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How Jim Curtin developed a culture of success and style for the Union – The Philadelphia Inquirer

His relaxed outlook on each season has also aligned with a great deal of success for the club, which almost feels by design.
The more comfortable Jim Curtin was able to be in his role as manager of the Union, the better his team got.
Holistically speaking, the progress was fully across the board.
The early days of Curtin’s rise with the club came with a level of dress to impress at all times that wasn’t always a natural fit for the Oreland native.
Suits, ties, and dress shoes were mandatory, in fact, tailored by the club for coaches to wear as sideline gear. In trying to manage a club still seeking direction, Curtin did so in someone else’s image.
“Rewind to the start,” began Curtin, sitting in the club’s film room earlier this month. “When I first got the job here as the interim coach, I went full suit and was very dressed up and had to worry about suit with tie and combinations with the shirt and always dry cleaning and all that stuff.”
» READ MORE: Jim Curtin knew the Union could be good this year. He didn’t think they’d be this good.
Curtin said it was five years of going that route alongside some superstition of moving away from the suit during periods of success that played a role in the reveal of the Curtin who fans readily find roaming the Union sidelines today. Usually, he’s in Lululemon athletic pants, a signature sweatshirt, and a revolving door of custom sneakers, a majority of them various colors of an all-time classic — the Nike Air Jordan I.
If there is an upside to the horrible two years in which Philadelphia subsisted under a real threat of COVID-19, it was restrictions relaxed at the club, with suit jackets being traded for hoodies and Oxfords being traded in for Nike SB Dunks. Curtin’s shoe game has become so intertwined with Jim Curtin, manager, that it has its own independently-run Instagram page.
“The only good thing in my life that came from the pandemic,” joked Curtin, who estimates he has over 250 pairs of sneakers in his collection. “It was a bubble environment during the [2020 preseason] in Florida, I threw on some Yeezys, but then I decided to go for it and wear a pair of Jordans on the sideline. The league wanted to fine me. Nike came over the top and offered a contract and the rest is history.”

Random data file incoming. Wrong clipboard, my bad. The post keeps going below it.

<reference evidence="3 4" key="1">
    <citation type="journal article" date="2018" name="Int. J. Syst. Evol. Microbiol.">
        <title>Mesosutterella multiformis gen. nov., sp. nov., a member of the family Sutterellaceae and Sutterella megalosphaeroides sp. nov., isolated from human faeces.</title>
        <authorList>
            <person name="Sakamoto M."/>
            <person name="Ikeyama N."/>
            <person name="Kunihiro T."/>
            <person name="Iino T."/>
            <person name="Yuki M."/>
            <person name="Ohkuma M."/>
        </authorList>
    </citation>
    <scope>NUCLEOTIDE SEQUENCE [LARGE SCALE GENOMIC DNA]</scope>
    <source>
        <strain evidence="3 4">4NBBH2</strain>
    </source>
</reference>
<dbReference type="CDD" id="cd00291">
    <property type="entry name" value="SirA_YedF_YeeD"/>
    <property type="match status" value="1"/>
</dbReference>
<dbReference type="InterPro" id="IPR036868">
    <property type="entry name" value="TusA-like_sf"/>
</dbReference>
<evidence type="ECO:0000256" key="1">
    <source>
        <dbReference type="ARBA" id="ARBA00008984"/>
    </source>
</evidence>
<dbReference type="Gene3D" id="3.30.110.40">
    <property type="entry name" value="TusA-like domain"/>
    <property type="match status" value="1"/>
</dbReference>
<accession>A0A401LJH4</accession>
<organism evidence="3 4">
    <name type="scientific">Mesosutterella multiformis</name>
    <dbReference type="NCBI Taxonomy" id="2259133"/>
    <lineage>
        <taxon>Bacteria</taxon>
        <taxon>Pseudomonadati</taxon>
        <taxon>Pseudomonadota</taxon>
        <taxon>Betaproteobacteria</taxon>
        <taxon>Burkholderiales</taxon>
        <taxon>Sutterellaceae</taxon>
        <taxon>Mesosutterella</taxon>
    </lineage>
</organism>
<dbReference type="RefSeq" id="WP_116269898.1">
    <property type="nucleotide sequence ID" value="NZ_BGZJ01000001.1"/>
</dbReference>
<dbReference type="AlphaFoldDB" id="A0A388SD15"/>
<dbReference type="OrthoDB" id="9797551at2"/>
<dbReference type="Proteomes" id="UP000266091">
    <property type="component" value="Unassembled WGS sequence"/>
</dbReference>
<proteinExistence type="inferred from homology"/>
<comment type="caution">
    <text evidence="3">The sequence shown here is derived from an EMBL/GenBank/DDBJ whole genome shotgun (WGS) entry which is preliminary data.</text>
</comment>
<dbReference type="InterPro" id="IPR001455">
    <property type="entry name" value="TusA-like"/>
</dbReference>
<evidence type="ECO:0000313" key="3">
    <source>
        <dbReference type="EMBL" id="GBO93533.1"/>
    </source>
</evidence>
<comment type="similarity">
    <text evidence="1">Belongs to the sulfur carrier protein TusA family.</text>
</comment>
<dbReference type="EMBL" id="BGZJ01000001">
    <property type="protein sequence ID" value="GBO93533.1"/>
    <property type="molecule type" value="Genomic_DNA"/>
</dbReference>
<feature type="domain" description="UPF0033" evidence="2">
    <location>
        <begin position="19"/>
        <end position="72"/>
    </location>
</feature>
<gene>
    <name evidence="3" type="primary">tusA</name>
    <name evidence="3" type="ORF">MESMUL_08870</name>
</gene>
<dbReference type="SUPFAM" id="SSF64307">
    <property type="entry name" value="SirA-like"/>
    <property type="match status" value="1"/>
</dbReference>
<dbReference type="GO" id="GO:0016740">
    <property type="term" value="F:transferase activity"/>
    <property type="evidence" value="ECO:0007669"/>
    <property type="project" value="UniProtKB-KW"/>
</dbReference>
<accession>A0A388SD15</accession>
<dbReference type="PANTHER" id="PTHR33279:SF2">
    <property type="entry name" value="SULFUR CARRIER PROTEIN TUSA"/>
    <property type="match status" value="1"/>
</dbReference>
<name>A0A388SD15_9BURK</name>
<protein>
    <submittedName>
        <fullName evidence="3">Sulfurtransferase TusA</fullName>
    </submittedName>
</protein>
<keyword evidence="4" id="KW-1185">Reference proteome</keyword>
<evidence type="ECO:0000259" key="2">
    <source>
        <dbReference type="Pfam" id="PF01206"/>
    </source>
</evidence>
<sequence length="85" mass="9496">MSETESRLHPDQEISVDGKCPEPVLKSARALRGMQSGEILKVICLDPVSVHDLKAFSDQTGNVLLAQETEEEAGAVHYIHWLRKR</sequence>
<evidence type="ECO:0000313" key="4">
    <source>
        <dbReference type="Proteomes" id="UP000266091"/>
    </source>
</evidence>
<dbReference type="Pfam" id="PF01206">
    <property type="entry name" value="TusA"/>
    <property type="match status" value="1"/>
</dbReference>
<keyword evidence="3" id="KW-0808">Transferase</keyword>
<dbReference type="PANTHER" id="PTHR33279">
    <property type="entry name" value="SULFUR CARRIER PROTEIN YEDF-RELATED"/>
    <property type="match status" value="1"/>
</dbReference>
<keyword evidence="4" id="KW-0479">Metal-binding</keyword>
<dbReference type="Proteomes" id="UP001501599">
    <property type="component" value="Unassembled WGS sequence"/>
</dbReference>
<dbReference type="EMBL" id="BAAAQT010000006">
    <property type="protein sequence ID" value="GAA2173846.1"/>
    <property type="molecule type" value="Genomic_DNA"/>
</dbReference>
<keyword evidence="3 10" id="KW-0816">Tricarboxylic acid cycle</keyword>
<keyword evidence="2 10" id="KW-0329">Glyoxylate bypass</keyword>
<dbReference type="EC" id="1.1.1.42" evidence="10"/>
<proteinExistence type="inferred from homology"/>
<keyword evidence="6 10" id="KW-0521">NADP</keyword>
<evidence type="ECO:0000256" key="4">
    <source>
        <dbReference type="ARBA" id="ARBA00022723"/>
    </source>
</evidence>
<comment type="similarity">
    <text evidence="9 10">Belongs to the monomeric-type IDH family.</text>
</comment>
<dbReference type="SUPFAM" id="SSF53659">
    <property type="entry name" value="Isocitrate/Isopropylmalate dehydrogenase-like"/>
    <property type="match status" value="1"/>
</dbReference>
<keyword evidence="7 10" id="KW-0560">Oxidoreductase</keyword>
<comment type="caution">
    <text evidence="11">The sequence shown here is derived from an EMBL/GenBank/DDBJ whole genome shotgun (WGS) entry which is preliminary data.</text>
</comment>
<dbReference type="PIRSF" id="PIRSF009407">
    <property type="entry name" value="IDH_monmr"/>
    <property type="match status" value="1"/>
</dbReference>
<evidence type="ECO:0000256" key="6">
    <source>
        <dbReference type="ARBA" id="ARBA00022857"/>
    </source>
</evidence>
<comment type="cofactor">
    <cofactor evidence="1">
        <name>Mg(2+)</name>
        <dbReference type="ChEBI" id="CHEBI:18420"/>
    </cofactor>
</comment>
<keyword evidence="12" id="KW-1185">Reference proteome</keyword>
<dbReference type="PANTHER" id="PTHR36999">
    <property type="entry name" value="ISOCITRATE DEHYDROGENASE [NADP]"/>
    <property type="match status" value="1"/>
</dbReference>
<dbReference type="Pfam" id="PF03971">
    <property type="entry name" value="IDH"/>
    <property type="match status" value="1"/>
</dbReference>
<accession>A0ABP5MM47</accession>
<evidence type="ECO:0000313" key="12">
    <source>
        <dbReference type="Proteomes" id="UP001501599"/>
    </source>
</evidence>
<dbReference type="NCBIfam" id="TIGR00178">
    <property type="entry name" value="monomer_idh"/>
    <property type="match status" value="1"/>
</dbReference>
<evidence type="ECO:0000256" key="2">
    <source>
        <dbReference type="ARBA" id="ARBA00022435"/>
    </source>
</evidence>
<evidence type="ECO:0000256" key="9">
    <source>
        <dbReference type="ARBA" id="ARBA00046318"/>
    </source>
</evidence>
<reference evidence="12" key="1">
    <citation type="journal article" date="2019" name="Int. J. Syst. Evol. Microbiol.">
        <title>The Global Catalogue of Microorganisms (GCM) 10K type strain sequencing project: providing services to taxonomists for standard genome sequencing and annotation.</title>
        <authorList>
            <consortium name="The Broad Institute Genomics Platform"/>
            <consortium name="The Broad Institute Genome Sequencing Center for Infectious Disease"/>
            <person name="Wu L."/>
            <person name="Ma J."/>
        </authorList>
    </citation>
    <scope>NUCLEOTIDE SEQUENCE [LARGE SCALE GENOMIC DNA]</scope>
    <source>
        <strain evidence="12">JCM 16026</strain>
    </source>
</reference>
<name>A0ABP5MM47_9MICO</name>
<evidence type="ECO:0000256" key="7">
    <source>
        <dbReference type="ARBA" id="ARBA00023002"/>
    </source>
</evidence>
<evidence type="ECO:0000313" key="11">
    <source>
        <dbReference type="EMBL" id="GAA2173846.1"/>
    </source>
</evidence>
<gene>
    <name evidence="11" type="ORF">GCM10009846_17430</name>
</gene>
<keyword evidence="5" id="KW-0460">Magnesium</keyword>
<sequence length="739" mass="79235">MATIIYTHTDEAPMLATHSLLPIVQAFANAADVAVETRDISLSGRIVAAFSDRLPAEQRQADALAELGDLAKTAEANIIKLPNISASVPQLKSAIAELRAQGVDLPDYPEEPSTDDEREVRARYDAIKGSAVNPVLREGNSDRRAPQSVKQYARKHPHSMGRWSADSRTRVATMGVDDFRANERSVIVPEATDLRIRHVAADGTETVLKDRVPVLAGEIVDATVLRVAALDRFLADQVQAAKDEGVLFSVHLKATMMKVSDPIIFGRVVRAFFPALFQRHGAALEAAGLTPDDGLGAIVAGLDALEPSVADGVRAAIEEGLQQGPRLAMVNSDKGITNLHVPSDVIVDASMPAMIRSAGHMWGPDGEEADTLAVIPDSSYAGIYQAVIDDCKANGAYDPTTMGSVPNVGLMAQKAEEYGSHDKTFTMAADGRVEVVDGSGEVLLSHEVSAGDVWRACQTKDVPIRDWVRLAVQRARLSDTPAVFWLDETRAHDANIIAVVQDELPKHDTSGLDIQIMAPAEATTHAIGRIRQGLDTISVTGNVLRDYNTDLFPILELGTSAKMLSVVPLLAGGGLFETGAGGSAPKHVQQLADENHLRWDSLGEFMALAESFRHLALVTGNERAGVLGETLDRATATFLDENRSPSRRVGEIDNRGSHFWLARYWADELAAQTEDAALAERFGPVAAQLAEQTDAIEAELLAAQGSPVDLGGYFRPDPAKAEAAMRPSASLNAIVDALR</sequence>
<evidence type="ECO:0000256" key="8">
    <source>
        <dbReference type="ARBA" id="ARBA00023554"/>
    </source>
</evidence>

With his Nike deal, Curtin’s shoe game — and in many ways, his style and confidence — were able to flourish. That aligned with his team becoming one of Major League Soccer’s best, representing MLS domestically in the postseason, and on the international stage against other top teams in the Concacaf Champions League, a gateway tournament that leads to a chance to represent North America in the FIFA Club World Cup.
With Curtin taking the initiative to do things more his way, the team advanced in 2021 to a mere game away from claiming the MLS Cup. This week begins another run in the MLS playoffs as the top seed in the Eastern Conference.
We need to be people … and express ourselves in different ways. Since we’ve started to think like that as a club, we’ve found a tremendous amount of success.”
Inspiration and creation facilitate collaboration. Owner Brian Nadav from Center City boutique Lapstone and Hammer saw Curtin roaming the sidelines and had a creative spark. He consulted with Curtin and a handful of players to design a signature collection for the Union. The collection, on sale on Lapstone’s website, is also available at the Union’s team store at Subaru Park ahead of their Thursday match against Cincinnati (8 p.m., Fox Sports 1, Fox Deportes).